Results: All ICD systems had acceptable defibrillation thresholds with energy tested at 27J and 37J. There were no increase impedance between the coil and generator. There were no inappropriate discharges. Two Porcine models successfully converted VF to the sinus rhythm at 27J and 7 converted to sinus rhythm at 37J. Mean R-wave amplitude (9.6 mV), mean pacing impedance (1030 ohms), mean threshold (5.0v @ 1.0ms) and first shock efficacy (78%).

Conclusion: Extra-pericardial placement of ICD leads in acute myocardial infarction has demonstrated good performance with stable defibrillator energy and impedance. This new technology can overcome the potential limitations of the currently available intravenous and sub q devices. We are also going to discuss novel electrophysiology approaches of extra-pericardial electrophysiology.

Biography:

Xuan Kai Koe has completed his graduation from The University of Manchester, UK. He subsequently went into foundation training at Lancashire Teaching Hospital for 2 years and then went into core medical training at Manchester Royal Infirmary for a year. Currently he is at Lancashire Teaching Hospital, completing his final year of core medical training. He has also obtained his Membership of Royal College of Physician (MRCP, London) in 2017.

Abstract:

A 56 year-old lady was referred to cardiologist with one month history of intermittent sharp chest pain, shortness of breath and palpitations. She has never smoked, drinks minimal amount of alcohol and has no history of recreational drug use. She has a past medical history of Raynaud’s syndrome and anxiety. Clinical examination noted heart rate regular, 65 beats per minute, blood pressure 120/70 mmHg, normal heart sounds, clear chest and no pedal edema. ECG showed sinus rhythm at 61bpm with biphasic T wave in leads V1, V2, V3 and T wave inversion in leads V4, V5. 24-hour ECG noted ventricular ectopics. No pauses, heart blocks or arrhythmias were noted. Echocardiogram demonstrated an echogenic mass at the apical septal region, LVEF 55%, no valvular abnormalities. She was referred on for a cardiac MRI which demonstrated an apical septal mass with central heterogeneity (on enhancement) suggesting necrosis or fluid content. A full body CT and PET scan showed no primary or secondary disease elsewhere. The case was then referred on for discussion at the multidisciplinary team (MDT) meeting of regional tertiary heart center involving cardiothoracic surgeons, cardiologists and radiologists. The outcome was that this is likely a fibroma and surgery should not be contemplated due to the position of the tumor making this technically challenging. It was decided that a biopsy will not be pursued and that this patient will be observed regularly. Repeat echocardiogram 4 months after initial presentation noted similar findings to previous echo, demonstrating no change in size of the mass. Cardiac MRI repeated at 6 months from initial presentation confirmed that the septal mass size remained unchanged. One year after initial presentation echocardiogram showed similar findings to previous echocardiograms. She was put on 6-monthly surveillance with echocardiogram and yearly cardiac MRI. At present she is clinically stable.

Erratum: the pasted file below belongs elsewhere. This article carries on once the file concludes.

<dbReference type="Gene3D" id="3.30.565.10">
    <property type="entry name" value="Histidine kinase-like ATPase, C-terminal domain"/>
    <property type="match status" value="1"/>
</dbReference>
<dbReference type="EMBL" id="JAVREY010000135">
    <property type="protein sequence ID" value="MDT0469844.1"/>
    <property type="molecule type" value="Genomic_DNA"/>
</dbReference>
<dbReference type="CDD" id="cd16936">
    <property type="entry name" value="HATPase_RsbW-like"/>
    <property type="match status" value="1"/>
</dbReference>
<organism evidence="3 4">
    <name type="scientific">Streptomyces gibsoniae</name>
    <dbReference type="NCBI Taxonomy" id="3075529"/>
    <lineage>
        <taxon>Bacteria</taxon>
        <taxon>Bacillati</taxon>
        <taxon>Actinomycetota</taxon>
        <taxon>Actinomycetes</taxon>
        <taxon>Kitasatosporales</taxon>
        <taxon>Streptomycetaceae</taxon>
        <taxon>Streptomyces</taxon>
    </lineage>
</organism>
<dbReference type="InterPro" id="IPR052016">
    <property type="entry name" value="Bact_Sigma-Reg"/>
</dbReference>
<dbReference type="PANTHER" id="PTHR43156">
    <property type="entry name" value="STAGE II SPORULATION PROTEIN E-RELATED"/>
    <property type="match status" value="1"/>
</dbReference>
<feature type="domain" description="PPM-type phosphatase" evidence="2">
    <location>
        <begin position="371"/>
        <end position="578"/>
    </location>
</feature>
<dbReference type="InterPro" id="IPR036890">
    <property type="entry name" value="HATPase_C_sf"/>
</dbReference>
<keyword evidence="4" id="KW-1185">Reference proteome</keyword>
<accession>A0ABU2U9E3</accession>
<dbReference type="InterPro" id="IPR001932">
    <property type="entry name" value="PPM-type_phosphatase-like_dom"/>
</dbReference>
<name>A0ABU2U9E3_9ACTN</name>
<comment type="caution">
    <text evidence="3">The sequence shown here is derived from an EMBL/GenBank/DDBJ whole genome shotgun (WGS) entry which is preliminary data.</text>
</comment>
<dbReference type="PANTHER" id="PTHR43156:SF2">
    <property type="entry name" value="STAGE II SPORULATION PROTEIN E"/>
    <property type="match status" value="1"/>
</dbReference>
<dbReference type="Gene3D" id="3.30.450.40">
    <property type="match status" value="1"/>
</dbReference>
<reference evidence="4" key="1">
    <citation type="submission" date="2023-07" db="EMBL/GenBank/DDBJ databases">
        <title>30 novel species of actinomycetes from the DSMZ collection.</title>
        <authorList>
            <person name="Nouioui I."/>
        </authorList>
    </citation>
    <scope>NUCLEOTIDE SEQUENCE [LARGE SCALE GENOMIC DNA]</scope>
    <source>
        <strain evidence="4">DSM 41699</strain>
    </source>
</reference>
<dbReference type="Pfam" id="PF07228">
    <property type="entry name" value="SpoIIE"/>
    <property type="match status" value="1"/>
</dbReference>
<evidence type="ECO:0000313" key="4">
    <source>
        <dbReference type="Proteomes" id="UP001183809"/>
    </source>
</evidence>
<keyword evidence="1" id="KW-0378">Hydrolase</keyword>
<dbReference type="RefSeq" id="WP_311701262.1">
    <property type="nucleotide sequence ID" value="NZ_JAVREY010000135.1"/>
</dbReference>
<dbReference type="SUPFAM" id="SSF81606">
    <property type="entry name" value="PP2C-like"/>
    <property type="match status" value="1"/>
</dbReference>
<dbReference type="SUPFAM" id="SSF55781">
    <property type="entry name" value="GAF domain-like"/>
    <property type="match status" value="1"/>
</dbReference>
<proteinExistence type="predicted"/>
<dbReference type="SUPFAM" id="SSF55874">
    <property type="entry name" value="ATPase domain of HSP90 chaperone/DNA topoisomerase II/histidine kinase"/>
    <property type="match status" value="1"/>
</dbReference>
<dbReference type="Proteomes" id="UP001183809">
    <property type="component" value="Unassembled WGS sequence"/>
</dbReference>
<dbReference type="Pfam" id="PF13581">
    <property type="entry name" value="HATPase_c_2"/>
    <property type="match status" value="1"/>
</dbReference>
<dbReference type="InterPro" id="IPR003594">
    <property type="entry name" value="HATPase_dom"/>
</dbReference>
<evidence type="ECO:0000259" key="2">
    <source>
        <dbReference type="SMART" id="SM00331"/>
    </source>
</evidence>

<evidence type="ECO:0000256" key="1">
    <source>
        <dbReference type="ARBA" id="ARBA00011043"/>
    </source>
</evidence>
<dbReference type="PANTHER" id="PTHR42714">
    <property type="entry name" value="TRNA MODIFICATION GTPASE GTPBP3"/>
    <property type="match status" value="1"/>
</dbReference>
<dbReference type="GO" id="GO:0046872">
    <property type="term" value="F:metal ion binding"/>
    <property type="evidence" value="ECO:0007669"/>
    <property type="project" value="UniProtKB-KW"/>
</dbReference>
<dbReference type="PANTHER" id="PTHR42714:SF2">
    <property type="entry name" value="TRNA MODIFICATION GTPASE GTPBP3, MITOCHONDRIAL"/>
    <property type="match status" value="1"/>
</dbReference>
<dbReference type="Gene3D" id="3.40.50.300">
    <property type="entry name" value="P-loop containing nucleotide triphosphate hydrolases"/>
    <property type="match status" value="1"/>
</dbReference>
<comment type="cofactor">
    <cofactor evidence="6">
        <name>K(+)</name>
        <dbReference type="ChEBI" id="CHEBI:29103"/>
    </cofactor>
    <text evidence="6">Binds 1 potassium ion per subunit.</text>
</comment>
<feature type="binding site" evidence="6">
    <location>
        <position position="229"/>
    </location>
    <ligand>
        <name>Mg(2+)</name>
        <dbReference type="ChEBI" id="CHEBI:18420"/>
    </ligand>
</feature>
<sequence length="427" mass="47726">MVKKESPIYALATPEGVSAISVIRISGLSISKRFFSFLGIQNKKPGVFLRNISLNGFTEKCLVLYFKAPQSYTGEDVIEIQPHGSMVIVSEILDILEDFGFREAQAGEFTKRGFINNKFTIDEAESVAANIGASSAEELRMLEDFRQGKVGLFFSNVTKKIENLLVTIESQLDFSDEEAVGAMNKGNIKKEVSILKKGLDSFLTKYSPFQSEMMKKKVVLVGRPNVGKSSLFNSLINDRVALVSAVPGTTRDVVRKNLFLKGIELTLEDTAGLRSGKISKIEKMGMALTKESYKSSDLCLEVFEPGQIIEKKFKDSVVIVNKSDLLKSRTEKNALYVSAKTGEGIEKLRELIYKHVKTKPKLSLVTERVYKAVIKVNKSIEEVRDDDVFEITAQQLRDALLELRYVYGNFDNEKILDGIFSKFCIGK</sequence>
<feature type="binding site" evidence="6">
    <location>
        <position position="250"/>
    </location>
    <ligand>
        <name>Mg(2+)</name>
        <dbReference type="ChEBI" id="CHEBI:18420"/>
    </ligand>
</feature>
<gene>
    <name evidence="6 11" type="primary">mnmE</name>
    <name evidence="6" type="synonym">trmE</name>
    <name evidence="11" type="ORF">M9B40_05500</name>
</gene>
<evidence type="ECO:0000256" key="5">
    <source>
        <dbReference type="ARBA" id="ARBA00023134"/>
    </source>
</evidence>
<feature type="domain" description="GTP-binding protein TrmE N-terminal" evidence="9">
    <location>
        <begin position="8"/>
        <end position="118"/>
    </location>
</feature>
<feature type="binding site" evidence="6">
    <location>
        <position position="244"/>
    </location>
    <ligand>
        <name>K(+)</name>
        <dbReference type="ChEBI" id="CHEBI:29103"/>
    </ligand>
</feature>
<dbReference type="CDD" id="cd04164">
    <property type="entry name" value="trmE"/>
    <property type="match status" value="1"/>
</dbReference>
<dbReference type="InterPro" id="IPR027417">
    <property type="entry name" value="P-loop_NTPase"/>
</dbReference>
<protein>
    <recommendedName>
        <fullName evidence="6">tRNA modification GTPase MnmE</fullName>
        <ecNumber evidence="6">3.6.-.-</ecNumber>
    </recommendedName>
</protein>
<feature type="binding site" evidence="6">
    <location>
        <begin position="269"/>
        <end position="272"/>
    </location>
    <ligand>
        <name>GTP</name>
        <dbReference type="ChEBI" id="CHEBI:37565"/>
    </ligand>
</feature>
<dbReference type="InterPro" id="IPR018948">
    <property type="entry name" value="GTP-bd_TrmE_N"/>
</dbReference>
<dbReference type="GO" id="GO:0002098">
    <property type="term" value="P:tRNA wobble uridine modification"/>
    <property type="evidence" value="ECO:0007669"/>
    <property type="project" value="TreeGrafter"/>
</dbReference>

Biography:

Hong Ju Shin is currently the Clinical Associate Professor at Department of Thoracic and Cardiovascular Surgery, Korea University Ansan Hospital. He also has the Membership at various societies such as The Asian Society for Cardiovascular Surgery, The Korean Society for Thoracic and Cardiovascular Surgery, The Korean Society of Circulation, The Korean Pediatric Heart Society and The Korean Medical Association.

Abstract:

Introduction & Aim: There is no concrete predictor of the change of pulmonary arterial pressure after surgical closure of an atrial septal defect (ASD) in patients with pulmonary arterial hypertension (PAH). The aim of this study was to investigate the role of preoperative room air arterial oxygen saturation (SaO2) (arterial blood gas data) as a predictor of postoperative PAH.

Methods: The medical records of 36 patients [>20 years, mean pulmonary arterial pressure (mPAP) ≥25 mmHg] who underwent surgical closure of an ASD between March 2004 and January 2014 were retrospectively reviewed.

Results: The median age was 47 years (range, 24.6-65.9 years) and mPAP was 38±14 mmHg. The mean pulmonary vascular resistance (Rp) was 3.9±4.2 Wood units, and fenestration was performed in 12 (33%) patients. Only 1 patient received anti-PAH medication preoperatively. The median follow-up period was 4 years (range, 0-10 years). There were two hospital deaths, one of which was related to PAH. At the last follow-up, PAH (estimated tricuspid regurgitation velocity >3 m/s) existed in 7 patients (19%) and 10 patients (28%) were receiving anti-PAH medications (considered as clinical PAH). Univariate analysis for persistent clinical PAH revealed that mPAP, Qp/Qs, Rp, room air arterial oxygen saturation and postoperative functional class were significant risk factors. Only SaO2 remained a significant risk factor in multivariate analysis (P=0.03).